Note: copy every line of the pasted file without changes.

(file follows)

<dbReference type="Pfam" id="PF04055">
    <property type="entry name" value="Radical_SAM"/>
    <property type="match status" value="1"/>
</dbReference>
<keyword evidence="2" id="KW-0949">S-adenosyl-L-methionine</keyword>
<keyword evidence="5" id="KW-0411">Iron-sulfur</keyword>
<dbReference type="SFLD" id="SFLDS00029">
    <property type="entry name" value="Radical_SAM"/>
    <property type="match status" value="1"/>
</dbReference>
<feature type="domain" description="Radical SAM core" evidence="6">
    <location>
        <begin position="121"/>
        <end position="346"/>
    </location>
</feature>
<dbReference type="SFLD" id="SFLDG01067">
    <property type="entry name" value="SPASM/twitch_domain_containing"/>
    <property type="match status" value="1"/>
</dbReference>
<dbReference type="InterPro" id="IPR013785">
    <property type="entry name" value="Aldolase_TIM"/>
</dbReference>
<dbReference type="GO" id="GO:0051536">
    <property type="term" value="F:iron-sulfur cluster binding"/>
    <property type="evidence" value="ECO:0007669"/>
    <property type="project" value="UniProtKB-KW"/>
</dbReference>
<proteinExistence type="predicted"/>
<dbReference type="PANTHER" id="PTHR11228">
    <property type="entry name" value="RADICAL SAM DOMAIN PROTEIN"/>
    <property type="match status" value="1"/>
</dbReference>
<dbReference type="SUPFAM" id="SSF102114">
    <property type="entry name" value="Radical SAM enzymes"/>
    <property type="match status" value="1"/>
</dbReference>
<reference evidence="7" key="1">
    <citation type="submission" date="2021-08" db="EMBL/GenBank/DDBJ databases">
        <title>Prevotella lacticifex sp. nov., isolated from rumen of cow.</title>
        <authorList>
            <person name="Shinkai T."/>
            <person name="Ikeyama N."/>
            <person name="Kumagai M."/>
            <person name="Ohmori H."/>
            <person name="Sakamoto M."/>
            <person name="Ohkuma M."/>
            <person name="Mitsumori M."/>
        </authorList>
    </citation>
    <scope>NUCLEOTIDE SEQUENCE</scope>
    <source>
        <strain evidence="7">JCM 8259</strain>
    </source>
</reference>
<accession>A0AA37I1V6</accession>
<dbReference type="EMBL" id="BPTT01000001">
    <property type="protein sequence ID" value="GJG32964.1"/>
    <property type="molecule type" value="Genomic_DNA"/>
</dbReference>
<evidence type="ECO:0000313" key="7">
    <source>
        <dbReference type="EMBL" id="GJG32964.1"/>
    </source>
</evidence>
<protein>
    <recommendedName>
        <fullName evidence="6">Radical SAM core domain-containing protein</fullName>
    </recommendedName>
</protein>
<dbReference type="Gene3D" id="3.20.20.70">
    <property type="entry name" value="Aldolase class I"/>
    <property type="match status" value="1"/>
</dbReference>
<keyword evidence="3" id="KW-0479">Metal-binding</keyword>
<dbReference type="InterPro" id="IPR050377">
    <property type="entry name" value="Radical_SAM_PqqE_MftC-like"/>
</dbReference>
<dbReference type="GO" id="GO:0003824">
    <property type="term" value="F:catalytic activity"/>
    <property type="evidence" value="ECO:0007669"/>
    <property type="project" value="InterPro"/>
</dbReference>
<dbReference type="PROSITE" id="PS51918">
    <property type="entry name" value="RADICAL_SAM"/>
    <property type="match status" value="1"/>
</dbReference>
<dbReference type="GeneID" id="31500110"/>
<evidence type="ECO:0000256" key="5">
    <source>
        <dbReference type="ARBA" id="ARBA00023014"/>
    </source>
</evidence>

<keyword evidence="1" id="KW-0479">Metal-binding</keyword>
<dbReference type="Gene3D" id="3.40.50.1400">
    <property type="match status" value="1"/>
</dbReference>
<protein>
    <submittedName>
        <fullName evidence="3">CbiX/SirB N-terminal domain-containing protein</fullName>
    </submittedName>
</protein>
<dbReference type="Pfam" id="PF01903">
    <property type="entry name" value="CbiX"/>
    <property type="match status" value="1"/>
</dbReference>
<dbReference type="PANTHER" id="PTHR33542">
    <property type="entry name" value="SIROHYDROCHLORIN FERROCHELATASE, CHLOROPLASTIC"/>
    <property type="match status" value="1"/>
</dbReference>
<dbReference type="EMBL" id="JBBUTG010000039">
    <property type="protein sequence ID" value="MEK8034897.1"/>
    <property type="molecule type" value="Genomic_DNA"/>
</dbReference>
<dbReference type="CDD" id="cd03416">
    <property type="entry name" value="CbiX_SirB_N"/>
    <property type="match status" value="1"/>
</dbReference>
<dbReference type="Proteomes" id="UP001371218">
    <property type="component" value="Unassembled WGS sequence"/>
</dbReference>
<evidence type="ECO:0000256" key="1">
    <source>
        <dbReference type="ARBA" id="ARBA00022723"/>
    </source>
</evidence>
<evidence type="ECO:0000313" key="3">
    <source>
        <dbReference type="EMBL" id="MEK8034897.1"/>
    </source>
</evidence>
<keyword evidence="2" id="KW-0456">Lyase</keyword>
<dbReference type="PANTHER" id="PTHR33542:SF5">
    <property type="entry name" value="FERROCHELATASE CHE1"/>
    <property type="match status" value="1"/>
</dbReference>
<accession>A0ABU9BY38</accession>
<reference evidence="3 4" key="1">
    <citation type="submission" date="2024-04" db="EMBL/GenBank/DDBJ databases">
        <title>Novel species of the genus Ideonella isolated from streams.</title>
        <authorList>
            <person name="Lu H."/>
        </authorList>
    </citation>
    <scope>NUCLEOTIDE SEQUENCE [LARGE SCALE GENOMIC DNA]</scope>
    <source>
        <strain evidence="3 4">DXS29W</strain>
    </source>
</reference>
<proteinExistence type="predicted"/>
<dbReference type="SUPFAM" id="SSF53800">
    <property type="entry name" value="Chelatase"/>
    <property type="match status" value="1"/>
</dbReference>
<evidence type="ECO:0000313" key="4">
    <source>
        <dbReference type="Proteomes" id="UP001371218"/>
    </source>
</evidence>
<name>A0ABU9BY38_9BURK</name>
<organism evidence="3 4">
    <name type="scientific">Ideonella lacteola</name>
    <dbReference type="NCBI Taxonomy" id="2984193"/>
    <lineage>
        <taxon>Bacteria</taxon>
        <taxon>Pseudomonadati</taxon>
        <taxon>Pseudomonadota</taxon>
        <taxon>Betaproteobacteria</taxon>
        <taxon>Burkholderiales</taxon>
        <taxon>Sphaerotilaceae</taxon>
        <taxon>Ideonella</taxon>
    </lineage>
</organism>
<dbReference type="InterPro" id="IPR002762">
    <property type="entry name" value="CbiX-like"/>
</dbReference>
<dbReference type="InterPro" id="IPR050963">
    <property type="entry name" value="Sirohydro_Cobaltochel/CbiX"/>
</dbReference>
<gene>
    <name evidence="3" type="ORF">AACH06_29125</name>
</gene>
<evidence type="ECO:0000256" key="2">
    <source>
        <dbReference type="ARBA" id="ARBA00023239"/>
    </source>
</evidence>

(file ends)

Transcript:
<dbReference type="Pfam" id="PF04055">
    <property type="entry name" value="Radical_SAM"/>
    <property type="match status" value="1"/>
</dbReference>
<keyword evidence="2" id="KW-0949">S-adenosyl-L-methionine</keyword>
<keyword evidence="5" id="KW-0411">Iron-sulfur</keyword>
<dbReference type="SFLD" id="SFLDS00029">
    <property type="entry name" value="Radical_SAM"/>
    <property type="match status" value="1"/>
</dbReference>
<feature type="domain" description="Radical SAM core" evidence="6">
    <location>
        <begin position="121"/>
        <end position="346"/>
    </location>
</feature>
<dbReference type="SFLD" id="SFLDG01067">
    <property type="entry name" value="SPASM/twitch_domain_containing"/>
    <property type="match status" value="1"/>
</dbReference>
<dbReference type="InterPro" id="IPR013785">
    <property type="entry name" value="Aldolase_TIM"/>
</dbReference>
<dbReference type="GO" id="GO:0051536">
    <property type="term" value="F:iron-sulfur cluster binding"/>
    <property type="evidence" value="ECO:0007669"/>
    <property type="project" value="UniProtKB-KW"/>
</dbReference>
<proteinExistence type="predicted"/>
<dbReference type="PANTHER" id="PTHR11228">
    <property type="entry name" value="RADICAL SAM DOMAIN PROTEIN"/>
    <property type="match status" value="1"/>
</dbReference>
<dbReference type="SUPFAM" id="SSF102114">
    <property type="entry name" value="Radical SAM enzymes"/>
    <property type="match status" value="1"/>
</dbReference>
<reference evidence="7" key="1">
    <citation type="submission" date="2021-08" db="EMBL/GenBank/DDBJ databases">
        <title>Prevotella lacticifex sp. nov., isolated from rumen of cow.</title>
        <authorList>
            <person name="Shinkai T."/>
            <person name="Ikeyama N."/>
            <person name="Kumagai M."/>
            <person name="Ohmori H."/>
            <person name="Sakamoto M."/>
            <person name="Ohkuma M."/>
            <person name="Mitsumori M."/>
        </authorList>
    </citation>
    <scope>NUCLEOTIDE SEQUENCE</scope>
    <source>
        <strain evidence="7">JCM 8259</strain>
    </source>
</reference>
<accession>A0AA37I1V6</accession>
<dbReference type="EMBL" id="BPTT01000001">
    <property type="protein sequence ID" value="GJG32964.1"/>
    <property type="molecule type" value="Genomic_DNA"/>
</dbReference>
<evidence type="ECO:0000313" key="7">
    <source>
        <dbReference type="EMBL" id="GJG32964.1"/>
    </source>
</evidence>
<protein>
    <recommendedName>
        <fullName evidence="6">Radical SAM core domain-containing protein</fullName>
    </recommendedName>
</protein>
<dbReference type="Gene3D" id="3.20.20.70">
    <property type="entry name" value="Aldolase class I"/>
    <property type="match status" value="1"/>
</dbReference>
<keyword evidence="3" id="KW-0479">Metal-binding</keyword>
<dbReference type="InterPro" id="IPR050377">
    <property type="entry name" value="Radical_SAM_PqqE_MftC-like"/>
</dbReference>
<dbReference type="GO" id="GO:0003824">
    <property type="term" value="F:catalytic activity"/>
    <property type="evidence" value="ECO:0007669"/>
    <property type="project" value="InterPro"/>
</dbReference>
<dbReference type="PROSITE" id="PS51918">
    <property type="entry name" value="RADICAL_SAM"/>
    <property type="match status" value="1"/>
</dbReference>
<dbReference type="GeneID" id="31500110"/>
<evidence type="ECO:0000256" key="5">
    <source>
        <dbReference type="ARBA" id="ARBA00023014"/>
    </source>
</evidence>

<keyword evidence="1" id="KW-0479">Metal-binding</keyword>
<dbReference type="Gene3D" id="3.40.50.1400">
    <property type="match status" value="1"/>
</dbReference>
<protein>
    <submittedName>
        <fullName evidence="3">CbiX/SirB N-terminal domain-containing protein</fullName>
    </submittedName>
</protein>
<dbReference type="Pfam" id="PF01903">
    <property type="entry name" value="CbiX"/>
    <property type="match status" value="1"/>
</dbReference>
<dbReference type="PANTHER" id="PTHR33542">
    <property type="entry name" value="SIROHYDROCHLORIN FERROCHELATASE, CHLOROPLASTIC"/>
    <property type="match status" value="1"/>
</dbReference>
<dbReference type="EMBL" id="JBBUTG010000039">
    <property type="protein sequence ID" value="MEK8034897.1"/>
    <property type="molecule type" value="Genomic_DNA"/>
</dbReference>
<dbReference type="CDD" id="cd03416">
    <property type="entry name" value="CbiX_SirB_N"/>
    <property type="match status" value="1"/>
</dbReference>
<dbReference type="Proteomes" id="UP001371218">
    <property type="component" value="Unassembled WGS sequence"/>
</dbReference>
<evidence type="ECO:0000256" key="1">
    <source>
        <dbReference type="ARBA" id="ARBA00022723"/>
    </source>
</evidence>
<evidence type="ECO:0000313" key="3">
    <source>
        <dbReference type="EMBL" id="MEK8034897.1"/>
    </source>
</evidence>
<keyword evidence="2" id="KW-0456">Lyase</keyword>
<dbReference type="PANTHER" id="PTHR33542:SF5">
    <property type="entry name" value="FERROCHELATASE CHE1"/>
    <property type="match status" value="1"/>
</dbReference>
<accession>A0ABU9BY38</accession>
<reference evidence="3 4" key="1">
    <citation type="submission" date="2024-04" db="EMBL/GenBank/DDBJ databases">
        <title>Novel species of the genus Ideonella isolated from streams.</title>
        <authorList>
            <person name="Lu H."/>
        </authorList>
    </citation>
    <scope>NUCLEOTIDE SEQUENCE [LARGE SCALE GENOMIC DNA]</scope>
    <source>
        <strain evidence="3 4">DXS29W</strain>
    </source>
</reference>
<proteinExistence type="predicted"/>
<dbReference type="SUPFAM" id="SSF53800">
    <property type="entry name" value="Chelatase"/>
    <property type="match status" value="1"/>
</dbReference>
<evidence type="ECO:0000313" key="4">
    <source>
        <dbReference type="Proteomes" id="UP001371218"/>
    </source>
</evidence>
<name>A0ABU9BY38_9BURK</name>
<organism evidence="3 4">
    <name type="scientific">Ideonella lacteola</name>
    <dbReference type="NCBI Taxonomy" id="2984193"/>
    <lineage>
        <taxon>Bacteria</taxon>
        <taxon>Pseudomonadati</taxon>
        <taxon>Pseudomonadota</taxon>
        <taxon>Betaproteobacteria</taxon>
        <taxon>Burkholderiales</taxon>
        <taxon>Sphaerotilaceae</taxon>
        <taxon>Ideonella</taxon>
    </lineage>
</organism>
<dbReference type="InterPro" id="IPR002762">
    <property type="entry name" value="CbiX-like"/>
</dbReference>
<dbReference type="InterPro" id="IPR050963">
    <property type="entry name" value="Sirohydro_Cobaltochel/CbiX"/>
</dbReference>
<gene>
    <name evidence="3" type="ORF">AACH06_29125</name>
</gene>
<evidence type="ECO:0000256" key="2">
    <source>
        <dbReference type="ARBA" id="ARBA00023239"/>
    </source>
</evidence>